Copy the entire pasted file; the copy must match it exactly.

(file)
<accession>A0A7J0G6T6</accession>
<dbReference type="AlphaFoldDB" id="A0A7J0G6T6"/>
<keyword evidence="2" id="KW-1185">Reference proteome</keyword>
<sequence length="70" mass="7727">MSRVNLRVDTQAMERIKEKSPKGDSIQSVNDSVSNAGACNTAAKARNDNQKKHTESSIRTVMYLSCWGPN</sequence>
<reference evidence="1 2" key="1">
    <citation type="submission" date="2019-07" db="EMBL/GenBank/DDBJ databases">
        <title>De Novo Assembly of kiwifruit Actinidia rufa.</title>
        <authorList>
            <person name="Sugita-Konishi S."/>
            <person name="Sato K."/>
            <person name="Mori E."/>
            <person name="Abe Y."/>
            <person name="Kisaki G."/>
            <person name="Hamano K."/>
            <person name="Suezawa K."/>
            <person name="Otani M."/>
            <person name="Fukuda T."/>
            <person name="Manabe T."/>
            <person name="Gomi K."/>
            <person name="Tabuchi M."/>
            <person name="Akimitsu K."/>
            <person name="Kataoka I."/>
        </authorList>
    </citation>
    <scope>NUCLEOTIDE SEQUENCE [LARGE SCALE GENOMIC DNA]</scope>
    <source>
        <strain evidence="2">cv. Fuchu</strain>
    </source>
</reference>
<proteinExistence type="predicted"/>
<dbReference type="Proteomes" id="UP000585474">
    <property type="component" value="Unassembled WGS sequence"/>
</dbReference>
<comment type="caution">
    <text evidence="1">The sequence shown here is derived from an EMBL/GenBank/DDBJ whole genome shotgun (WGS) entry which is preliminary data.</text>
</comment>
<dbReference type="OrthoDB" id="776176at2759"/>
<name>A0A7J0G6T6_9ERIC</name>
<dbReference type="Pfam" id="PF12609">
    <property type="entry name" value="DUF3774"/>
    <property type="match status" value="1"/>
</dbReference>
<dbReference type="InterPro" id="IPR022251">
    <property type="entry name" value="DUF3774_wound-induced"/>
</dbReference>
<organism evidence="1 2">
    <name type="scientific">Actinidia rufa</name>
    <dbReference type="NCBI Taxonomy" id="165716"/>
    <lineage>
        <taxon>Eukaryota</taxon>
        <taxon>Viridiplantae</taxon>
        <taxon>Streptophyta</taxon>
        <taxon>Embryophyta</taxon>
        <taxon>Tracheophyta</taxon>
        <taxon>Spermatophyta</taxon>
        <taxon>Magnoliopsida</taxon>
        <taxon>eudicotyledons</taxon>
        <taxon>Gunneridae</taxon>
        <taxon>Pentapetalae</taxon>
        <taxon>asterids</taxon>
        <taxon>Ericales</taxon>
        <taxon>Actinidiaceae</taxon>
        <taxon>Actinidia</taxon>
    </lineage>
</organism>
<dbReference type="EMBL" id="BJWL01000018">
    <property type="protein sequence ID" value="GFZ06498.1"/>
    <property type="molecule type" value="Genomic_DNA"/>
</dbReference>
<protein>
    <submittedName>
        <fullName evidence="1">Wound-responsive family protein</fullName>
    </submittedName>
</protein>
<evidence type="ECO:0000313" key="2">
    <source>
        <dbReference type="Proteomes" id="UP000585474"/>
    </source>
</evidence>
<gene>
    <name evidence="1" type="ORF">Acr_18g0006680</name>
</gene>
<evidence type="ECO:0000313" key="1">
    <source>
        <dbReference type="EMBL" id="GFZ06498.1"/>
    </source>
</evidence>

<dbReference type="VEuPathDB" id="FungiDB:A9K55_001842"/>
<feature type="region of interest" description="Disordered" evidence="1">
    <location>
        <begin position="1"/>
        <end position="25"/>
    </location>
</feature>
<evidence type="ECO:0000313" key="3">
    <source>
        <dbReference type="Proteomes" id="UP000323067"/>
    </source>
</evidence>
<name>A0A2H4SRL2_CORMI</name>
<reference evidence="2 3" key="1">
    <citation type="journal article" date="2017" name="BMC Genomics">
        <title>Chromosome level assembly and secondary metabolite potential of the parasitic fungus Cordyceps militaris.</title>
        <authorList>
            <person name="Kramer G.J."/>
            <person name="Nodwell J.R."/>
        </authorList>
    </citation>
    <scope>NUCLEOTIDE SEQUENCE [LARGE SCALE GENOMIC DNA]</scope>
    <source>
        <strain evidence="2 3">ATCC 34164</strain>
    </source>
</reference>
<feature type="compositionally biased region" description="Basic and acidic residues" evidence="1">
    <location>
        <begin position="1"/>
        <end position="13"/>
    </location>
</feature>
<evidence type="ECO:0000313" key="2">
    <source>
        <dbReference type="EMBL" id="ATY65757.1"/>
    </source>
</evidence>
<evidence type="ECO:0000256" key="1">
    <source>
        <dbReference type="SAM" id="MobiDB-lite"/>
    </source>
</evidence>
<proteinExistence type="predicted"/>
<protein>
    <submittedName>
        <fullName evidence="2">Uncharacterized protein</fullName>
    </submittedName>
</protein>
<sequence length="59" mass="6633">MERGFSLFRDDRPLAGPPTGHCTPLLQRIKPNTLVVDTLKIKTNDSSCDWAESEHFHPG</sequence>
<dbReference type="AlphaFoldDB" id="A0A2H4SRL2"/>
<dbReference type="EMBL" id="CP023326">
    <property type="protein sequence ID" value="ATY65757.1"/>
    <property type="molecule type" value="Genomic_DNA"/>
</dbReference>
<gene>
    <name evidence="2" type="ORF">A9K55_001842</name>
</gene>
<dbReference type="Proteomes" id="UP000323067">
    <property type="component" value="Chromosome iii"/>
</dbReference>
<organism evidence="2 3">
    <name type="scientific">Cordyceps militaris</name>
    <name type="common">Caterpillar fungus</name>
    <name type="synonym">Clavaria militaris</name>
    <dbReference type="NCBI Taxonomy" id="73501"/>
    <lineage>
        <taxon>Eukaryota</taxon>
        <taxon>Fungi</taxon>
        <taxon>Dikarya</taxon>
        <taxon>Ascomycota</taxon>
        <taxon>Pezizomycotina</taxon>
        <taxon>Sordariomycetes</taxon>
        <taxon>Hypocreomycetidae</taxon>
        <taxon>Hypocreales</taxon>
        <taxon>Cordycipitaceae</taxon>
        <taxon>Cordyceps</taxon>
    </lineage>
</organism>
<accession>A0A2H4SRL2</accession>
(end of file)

<accession>A0A7J0G6T6</accession>
<dbReference type="AlphaFoldDB" id="A0A7J0G6T6"/>
<keyword evidence="2" id="KW-1185">Reference proteome</keyword>
<sequence length="70" mass="7727">MSRVNLRVDTQAMERIKEKSPKGDSIQSVNDSVSNAGACNTAAKARNDNQKKHTESSIRTVMYLSCWGPN</sequence>
<reference evidence="1 2" key="1">
    <citation type="submission" date="2019-07" db="EMBL/GenBank/DDBJ databases">
        <title>De Novo Assembly of kiwifruit Actinidia rufa.</title>
        <authorList>
            <person name="Sugita-Konishi S."/>
            <person name="Sato K."/>
            <person name="Mori E."/>
            <person name="Abe Y."/>
            <person name="Kisaki G."/>
            <person name="Hamano K."/>
            <person name="Suezawa K."/>
            <person name="Otani M."/>
            <person name="Fukuda T."/>
            <person name="Manabe T."/>
            <person name="Gomi K."/>
            <person name="Tabuchi M."/>
            <person name="Akimitsu K."/>
            <person name="Kataoka I."/>
        </authorList>
    </citation>
    <scope>NUCLEOTIDE SEQUENCE [LARGE SCALE GENOMIC DNA]</scope>
    <source>
        <strain evidence="2">cv. Fuchu</strain>
    </source>
</reference>
<proteinExistence type="predicted"/>
<dbReference type="Proteomes" id="UP000585474">
    <property type="component" value="Unassembled WGS sequence"/>
</dbReference>
<comment type="caution">
    <text evidence="1">The sequence shown here is derived from an EMBL/GenBank/DDBJ whole genome shotgun (WGS) entry which is preliminary data.</text>
</comment>
<dbReference type="OrthoDB" id="776176at2759"/>
<name>A0A7J0G6T6_9ERIC</name>
<dbReference type="Pfam" id="PF12609">
    <property type="entry name" value="DUF3774"/>
    <property type="match status" value="1"/>
</dbReference>
<dbReference type="InterPro" id="IPR022251">
    <property type="entry name" value="DUF3774_wound-induced"/>
</dbReference>
<organism evidence="1 2">
    <name type="scientific">Actinidia rufa</name>
    <dbReference type="NCBI Taxonomy" id="165716"/>
    <lineage>
        <taxon>Eukaryota</taxon>
        <taxon>Viridiplantae</taxon>
        <taxon>Streptophyta</taxon>
        <taxon>Embryophyta</taxon>
        <taxon>Tracheophyta</taxon>
        <taxon>Spermatophyta</taxon>
        <taxon>Magnoliopsida</taxon>
        <taxon>eudicotyledons</taxon>
        <taxon>Gunneridae</taxon>
        <taxon>Pentapetalae</taxon>
        <taxon>asterids</taxon>
        <taxon>Ericales</taxon>
        <taxon>Actinidiaceae</taxon>
        <taxon>Actinidia</taxon>
    </lineage>
</organism>
<dbReference type="EMBL" id="BJWL01000018">
    <property type="protein sequence ID" value="GFZ06498.1"/>
    <property type="molecule type" value="Genomic_DNA"/>
</dbReference>
<protein>
    <submittedName>
        <fullName evidence="1">Wound-responsive family protein</fullName>
    </submittedName>
</protein>
<evidence type="ECO:0000313" key="2">
    <source>
        <dbReference type="Proteomes" id="UP000585474"/>
    </source>
</evidence>
<gene>
    <name evidence="1" type="ORF">Acr_18g0006680</name>
</gene>
<evidence type="ECO:0000313" key="1">
    <source>
        <dbReference type="EMBL" id="GFZ06498.1"/>
    </source>
</evidence>

<dbReference type="VEuPathDB" id="FungiDB:A9K55_001842"/>
<feature type="region of interest" description="Disordered" evidence="1">
    <location>
        <begin position="1"/>
        <end position="25"/>
    </location>
</feature>
<evidence type="ECO:0000313" key="3">
    <source>
        <dbReference type="Proteomes" id="UP000323067"/>
    </source>
</evidence>
<name>A0A2H4SRL2_CORMI</name>
<reference evidence="2 3" key="1">
    <citation type="journal article" date="2017" name="BMC Genomics">
        <title>Chromosome level assembly and secondary metabolite potential of the parasitic fungus Cordyceps militaris.</title>
        <authorList>
            <person name="Kramer G.J."/>
            <person name="Nodwell J.R."/>
        </authorList>
    </citation>
    <scope>NUCLEOTIDE SEQUENCE [LARGE SCALE GENOMIC DNA]</scope>
    <source>
        <strain evidence="2 3">ATCC 34164</strain>
    </source>
</reference>
<feature type="compositionally biased region" description="Basic and acidic residues" evidence="1">
    <location>
        <begin position="1"/>
        <end position="13"/>
    </location>
</feature>
<evidence type="ECO:0000313" key="2">
    <source>
        <dbReference type="EMBL" id="ATY65757.1"/>
    </source>
</evidence>
<evidence type="ECO:0000256" key="1">
    <source>
        <dbReference type="SAM" id="MobiDB-lite"/>
    </source>
</evidence>
<proteinExistence type="predicted"/>
<protein>
    <submittedName>
        <fullName evidence="2">Uncharacterized protein</fullName>
    </submittedName>
</protein>
<sequence length="59" mass="6633">MERGFSLFRDDRPLAGPPTGHCTPLLQRIKPNTLVVDTLKIKTNDSSCDWAESEHFHPG</sequence>
<dbReference type="AlphaFoldDB" id="A0A2H4SRL2"/>
<dbReference type="EMBL" id="CP023326">
    <property type="protein sequence ID" value="ATY65757.1"/>
    <property type="molecule type" value="Genomic_DNA"/>
</dbReference>
<gene>
    <name evidence="2" type="ORF">A9K55_001842</name>
</gene>
<dbReference type="Proteomes" id="UP000323067">
    <property type="component" value="Chromosome iii"/>
</dbReference>
<organism evidence="2 3">
    <name type="scientific">Cordyceps militaris</name>
    <name type="common">Caterpillar fungus</name>
    <name type="synonym">Clavaria militaris</name>
    <dbReference type="NCBI Taxonomy" id="73501"/>
    <lineage>
        <taxon>Eukaryota</taxon>
        <taxon>Fungi</taxon>
        <taxon>Dikarya</taxon>
        <taxon>Ascomycota</taxon>
        <taxon>Pezizomycotina</taxon>
        <taxon>Sordariomycetes</taxon>
        <taxon>Hypocreomycetidae</taxon>
        <taxon>Hypocreales</taxon>
        <taxon>Cordycipitaceae</taxon>
        <taxon>Cordyceps</taxon>
    </lineage>
</organism>
<accession>A0A2H4SRL2</accession>